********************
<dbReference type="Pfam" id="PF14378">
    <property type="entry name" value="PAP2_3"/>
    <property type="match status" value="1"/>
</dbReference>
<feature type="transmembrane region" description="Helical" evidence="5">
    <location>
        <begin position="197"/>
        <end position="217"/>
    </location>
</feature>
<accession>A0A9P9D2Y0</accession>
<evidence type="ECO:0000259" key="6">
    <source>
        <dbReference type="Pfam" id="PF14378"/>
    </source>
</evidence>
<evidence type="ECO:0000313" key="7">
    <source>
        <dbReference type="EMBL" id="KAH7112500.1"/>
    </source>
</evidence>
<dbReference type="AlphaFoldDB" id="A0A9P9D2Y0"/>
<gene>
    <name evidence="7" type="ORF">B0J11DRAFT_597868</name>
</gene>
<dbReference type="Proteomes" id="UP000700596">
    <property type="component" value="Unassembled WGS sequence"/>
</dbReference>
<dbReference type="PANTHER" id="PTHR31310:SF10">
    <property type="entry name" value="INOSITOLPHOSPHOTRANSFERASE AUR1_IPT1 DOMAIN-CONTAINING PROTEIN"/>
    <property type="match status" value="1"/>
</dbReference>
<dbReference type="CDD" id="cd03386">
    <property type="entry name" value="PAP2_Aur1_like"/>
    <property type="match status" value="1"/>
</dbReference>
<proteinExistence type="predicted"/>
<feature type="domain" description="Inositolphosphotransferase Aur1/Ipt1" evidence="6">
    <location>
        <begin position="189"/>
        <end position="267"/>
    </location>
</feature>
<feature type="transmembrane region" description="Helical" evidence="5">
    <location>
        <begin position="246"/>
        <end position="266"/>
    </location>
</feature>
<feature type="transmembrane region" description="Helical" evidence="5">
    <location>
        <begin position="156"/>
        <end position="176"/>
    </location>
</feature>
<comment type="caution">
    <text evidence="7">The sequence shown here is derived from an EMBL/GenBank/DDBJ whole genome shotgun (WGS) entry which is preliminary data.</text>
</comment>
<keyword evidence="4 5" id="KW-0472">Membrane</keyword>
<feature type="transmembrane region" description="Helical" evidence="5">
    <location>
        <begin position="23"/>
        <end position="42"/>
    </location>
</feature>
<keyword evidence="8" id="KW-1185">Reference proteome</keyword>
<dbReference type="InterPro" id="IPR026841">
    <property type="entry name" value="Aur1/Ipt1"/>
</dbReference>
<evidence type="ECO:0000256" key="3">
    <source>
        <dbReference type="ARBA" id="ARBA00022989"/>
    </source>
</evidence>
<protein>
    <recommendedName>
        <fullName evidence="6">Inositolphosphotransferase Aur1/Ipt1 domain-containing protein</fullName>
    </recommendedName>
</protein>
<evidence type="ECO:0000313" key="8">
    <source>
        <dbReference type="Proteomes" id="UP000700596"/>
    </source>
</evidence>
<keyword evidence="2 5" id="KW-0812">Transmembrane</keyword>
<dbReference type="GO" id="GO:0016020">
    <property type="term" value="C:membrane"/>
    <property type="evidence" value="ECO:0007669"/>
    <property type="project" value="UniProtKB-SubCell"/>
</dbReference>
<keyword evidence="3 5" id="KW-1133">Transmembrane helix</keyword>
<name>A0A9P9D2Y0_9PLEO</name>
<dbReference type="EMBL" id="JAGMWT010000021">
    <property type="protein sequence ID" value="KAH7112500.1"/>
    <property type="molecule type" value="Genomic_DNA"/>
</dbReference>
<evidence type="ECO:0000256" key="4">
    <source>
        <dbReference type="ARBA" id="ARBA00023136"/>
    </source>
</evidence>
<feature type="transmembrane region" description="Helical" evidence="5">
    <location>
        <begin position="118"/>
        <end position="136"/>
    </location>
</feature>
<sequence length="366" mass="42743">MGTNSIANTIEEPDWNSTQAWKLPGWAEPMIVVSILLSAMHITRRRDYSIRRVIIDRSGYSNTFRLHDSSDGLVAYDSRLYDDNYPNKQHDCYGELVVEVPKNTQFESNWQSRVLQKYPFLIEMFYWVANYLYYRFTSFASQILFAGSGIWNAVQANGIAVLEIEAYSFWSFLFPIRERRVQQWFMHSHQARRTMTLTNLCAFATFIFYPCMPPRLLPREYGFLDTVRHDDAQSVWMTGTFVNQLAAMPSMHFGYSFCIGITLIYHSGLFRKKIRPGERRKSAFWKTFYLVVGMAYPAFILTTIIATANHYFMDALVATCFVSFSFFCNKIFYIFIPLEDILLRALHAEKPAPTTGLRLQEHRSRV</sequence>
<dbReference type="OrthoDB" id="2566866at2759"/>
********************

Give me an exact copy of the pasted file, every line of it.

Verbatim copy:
<dbReference type="Pfam" id="PF14378">
    <property type="entry name" value="PAP2_3"/>
    <property type="match status" value="1"/>
</dbReference>
<feature type="transmembrane region" description="Helical" evidence="5">
    <location>
        <begin position="197"/>
        <end position="217"/>
    </location>
</feature>
<accession>A0A9P9D2Y0</accession>
<evidence type="ECO:0000259" key="6">
    <source>
        <dbReference type="Pfam" id="PF14378"/>
    </source>
</evidence>
<evidence type="ECO:0000313" key="7">
    <source>
        <dbReference type="EMBL" id="KAH7112500.1"/>
    </source>
</evidence>
<dbReference type="AlphaFoldDB" id="A0A9P9D2Y0"/>
<gene>
    <name evidence="7" type="ORF">B0J11DRAFT_597868</name>
</gene>
<dbReference type="Proteomes" id="UP000700596">
    <property type="component" value="Unassembled WGS sequence"/>
</dbReference>
<dbReference type="PANTHER" id="PTHR31310:SF10">
    <property type="entry name" value="INOSITOLPHOSPHOTRANSFERASE AUR1_IPT1 DOMAIN-CONTAINING PROTEIN"/>
    <property type="match status" value="1"/>
</dbReference>
<dbReference type="CDD" id="cd03386">
    <property type="entry name" value="PAP2_Aur1_like"/>
    <property type="match status" value="1"/>
</dbReference>
<proteinExistence type="predicted"/>
<feature type="domain" description="Inositolphosphotransferase Aur1/Ipt1" evidence="6">
    <location>
        <begin position="189"/>
        <end position="267"/>
    </location>
</feature>
<feature type="transmembrane region" description="Helical" evidence="5">
    <location>
        <begin position="246"/>
        <end position="266"/>
    </location>
</feature>
<feature type="transmembrane region" description="Helical" evidence="5">
    <location>
        <begin position="156"/>
        <end position="176"/>
    </location>
</feature>
<comment type="caution">
    <text evidence="7">The sequence shown here is derived from an EMBL/GenBank/DDBJ whole genome shotgun (WGS) entry which is preliminary data.</text>
</comment>
<keyword evidence="4 5" id="KW-0472">Membrane</keyword>
<feature type="transmembrane region" description="Helical" evidence="5">
    <location>
        <begin position="23"/>
        <end position="42"/>
    </location>
</feature>
<keyword evidence="8" id="KW-1185">Reference proteome</keyword>
<dbReference type="InterPro" id="IPR026841">
    <property type="entry name" value="Aur1/Ipt1"/>
</dbReference>
<evidence type="ECO:0000256" key="3">
    <source>
        <dbReference type="ARBA" id="ARBA00022989"/>
    </source>
</evidence>
<protein>
    <recommendedName>
        <fullName evidence="6">Inositolphosphotransferase Aur1/Ipt1 domain-containing protein</fullName>
    </recommendedName>
</protein>
<evidence type="ECO:0000313" key="8">
    <source>
        <dbReference type="Proteomes" id="UP000700596"/>
    </source>
</evidence>
<keyword evidence="2 5" id="KW-0812">Transmembrane</keyword>
<dbReference type="GO" id="GO:0016020">
    <property type="term" value="C:membrane"/>
    <property type="evidence" value="ECO:0007669"/>
    <property type="project" value="UniProtKB-SubCell"/>
</dbReference>
<keyword evidence="3 5" id="KW-1133">Transmembrane helix</keyword>
<name>A0A9P9D2Y0_9PLEO</name>
<dbReference type="EMBL" id="JAGMWT010000021">
    <property type="protein sequence ID" value="KAH7112500.1"/>
    <property type="molecule type" value="Genomic_DNA"/>
</dbReference>
<evidence type="ECO:0000256" key="4">
    <source>
        <dbReference type="ARBA" id="ARBA00023136"/>
    </source>
</evidence>
<feature type="transmembrane region" description="Helical" evidence="5">
    <location>
        <begin position="118"/>
        <end position="136"/>
    </location>
</feature>
<sequence length="366" mass="42743">MGTNSIANTIEEPDWNSTQAWKLPGWAEPMIVVSILLSAMHITRRRDYSIRRVIIDRSGYSNTFRLHDSSDGLVAYDSRLYDDNYPNKQHDCYGELVVEVPKNTQFESNWQSRVLQKYPFLIEMFYWVANYLYYRFTSFASQILFAGSGIWNAVQANGIAVLEIEAYSFWSFLFPIRERRVQQWFMHSHQARRTMTLTNLCAFATFIFYPCMPPRLLPREYGFLDTVRHDDAQSVWMTGTFVNQLAAMPSMHFGYSFCIGITLIYHSGLFRKKIRPGERRKSAFWKTFYLVVGMAYPAFILTTIIATANHYFMDALVATCFVSFSFFCNKIFYIFIPLEDILLRALHAEKPAPTTGLRLQEHRSRV</sequence>
<dbReference type="OrthoDB" id="2566866at2759"/>